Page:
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Racism exposed in secondaries

Overseas teachers need initial training to cope with classroom abuse, says study co-author. Martin Farrell reports

Shocking levels of racist abuse in schools in the South-east are revealed in a new study.

The only black teacher in a West Sussex grammar school told The TES this week how he had recently been asked by a pupil if he could supply drugs.

In other schools, a German trainee was taunted with Hitler jibes, an Asian teacher asked if he rode elephants while overseas teachers were regularly insulted with cries of "go back to your own country".

Dr Janet Stuart, co-author of the Teacher Training Agency sponsored study, said: "In secondary schools in the South-east there is a high degree of ignorance, xenophobia and covert racism among pupils."

The Sussex University academic said overseas teachers should not be put in front of classes without at least two weeks' training in how to cope with British pupils.

"British-born black or Asian teachers are pretty good at coping - they have grown up in our school system. People who had the real problems were those recruited from overseas, particularly from countries where there is more respect for teachers.

"Many overseas teachers are recruited to schools British teachers don't want to work in, often in disadvantaged areas where the attitudes can be even worse.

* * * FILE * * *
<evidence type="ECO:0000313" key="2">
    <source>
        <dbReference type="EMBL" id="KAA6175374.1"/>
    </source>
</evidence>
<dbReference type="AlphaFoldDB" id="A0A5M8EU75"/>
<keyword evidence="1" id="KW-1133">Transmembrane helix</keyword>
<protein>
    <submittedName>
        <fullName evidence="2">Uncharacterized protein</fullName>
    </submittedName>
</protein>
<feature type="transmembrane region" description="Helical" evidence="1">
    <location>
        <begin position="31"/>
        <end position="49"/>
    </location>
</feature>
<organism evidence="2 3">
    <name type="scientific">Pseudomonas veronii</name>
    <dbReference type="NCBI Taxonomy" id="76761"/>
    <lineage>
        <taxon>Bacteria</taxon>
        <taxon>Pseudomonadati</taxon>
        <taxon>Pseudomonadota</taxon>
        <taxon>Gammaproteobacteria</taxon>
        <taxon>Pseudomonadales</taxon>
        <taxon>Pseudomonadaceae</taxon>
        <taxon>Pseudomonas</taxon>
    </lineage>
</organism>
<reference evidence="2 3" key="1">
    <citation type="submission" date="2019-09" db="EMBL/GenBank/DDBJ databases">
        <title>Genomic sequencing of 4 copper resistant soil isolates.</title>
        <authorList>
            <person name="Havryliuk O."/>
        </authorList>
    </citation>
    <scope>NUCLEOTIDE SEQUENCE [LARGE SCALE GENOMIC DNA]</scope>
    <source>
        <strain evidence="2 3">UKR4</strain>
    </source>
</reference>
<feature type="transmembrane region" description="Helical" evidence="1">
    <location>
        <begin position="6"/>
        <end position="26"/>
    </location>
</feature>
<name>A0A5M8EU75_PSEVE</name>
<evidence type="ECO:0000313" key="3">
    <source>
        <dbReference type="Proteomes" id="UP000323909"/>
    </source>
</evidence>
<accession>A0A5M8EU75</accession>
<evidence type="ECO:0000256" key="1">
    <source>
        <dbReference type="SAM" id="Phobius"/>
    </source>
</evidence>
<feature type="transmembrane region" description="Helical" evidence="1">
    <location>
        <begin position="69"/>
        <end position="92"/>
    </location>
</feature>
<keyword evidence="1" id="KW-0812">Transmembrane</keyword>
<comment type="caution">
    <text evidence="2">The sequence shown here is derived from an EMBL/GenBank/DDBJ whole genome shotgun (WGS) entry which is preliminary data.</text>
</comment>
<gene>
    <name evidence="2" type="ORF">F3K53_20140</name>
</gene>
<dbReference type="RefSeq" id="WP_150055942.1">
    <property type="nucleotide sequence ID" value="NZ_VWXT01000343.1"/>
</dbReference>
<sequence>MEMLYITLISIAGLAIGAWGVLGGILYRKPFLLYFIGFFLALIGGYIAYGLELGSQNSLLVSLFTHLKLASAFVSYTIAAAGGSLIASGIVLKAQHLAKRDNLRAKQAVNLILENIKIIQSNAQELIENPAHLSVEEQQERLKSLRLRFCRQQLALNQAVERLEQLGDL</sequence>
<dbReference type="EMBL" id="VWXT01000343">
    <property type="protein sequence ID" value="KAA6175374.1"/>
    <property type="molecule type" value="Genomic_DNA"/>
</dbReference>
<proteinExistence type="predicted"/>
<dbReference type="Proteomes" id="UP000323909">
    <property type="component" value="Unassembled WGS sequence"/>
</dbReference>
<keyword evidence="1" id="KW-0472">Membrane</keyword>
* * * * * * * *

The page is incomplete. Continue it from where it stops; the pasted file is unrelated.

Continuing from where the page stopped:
"They are thrown into a different classroom culture without any support and many cannot cope."

The report was written by academics from the universities of SussexBrighton and Canterbury Christ Church University College who interviewed teachers from countries including Poland, Iraq, Ghana and South Africa.

The report said the Polish teacher found pupil behaviour "quite shocking.

At home a good teacher is one who can give knowledge: here it is one who controls well". Its authors blame racism on ignorance among pupils, adding:

"The ways in which pupils are taught about Britain's imperial past, about slavery or the Holocaust may well impact on their attitudes to black and Asian people, British-born or not, to Germans, and to foreigners."

A spokesman for Suffolk Council said education officials would meet the academic team to discuss their recommendations: "We support the idea of better training and we will be discussing it with them to see how we can take it forward."

A TTA spokeswoman said it recognised overseas-trained teachers needed support to teach effectively in UK classrooms.

She said: "The Department for Education and Skills, with the TTA, is developing a set of familiarisation materials for overseas-trained teachers which will shortly be available on its website."

John Dunford, general secretary of the Secondary Heads Association, said:

"Schools generally do all they can to help overseas teachers adapt, but the fact is many of them are recruited to emergency posts and there is not the time to retrain them.

"Many come from different cultures and school systems and it would take more than a few days' training to make any impact."

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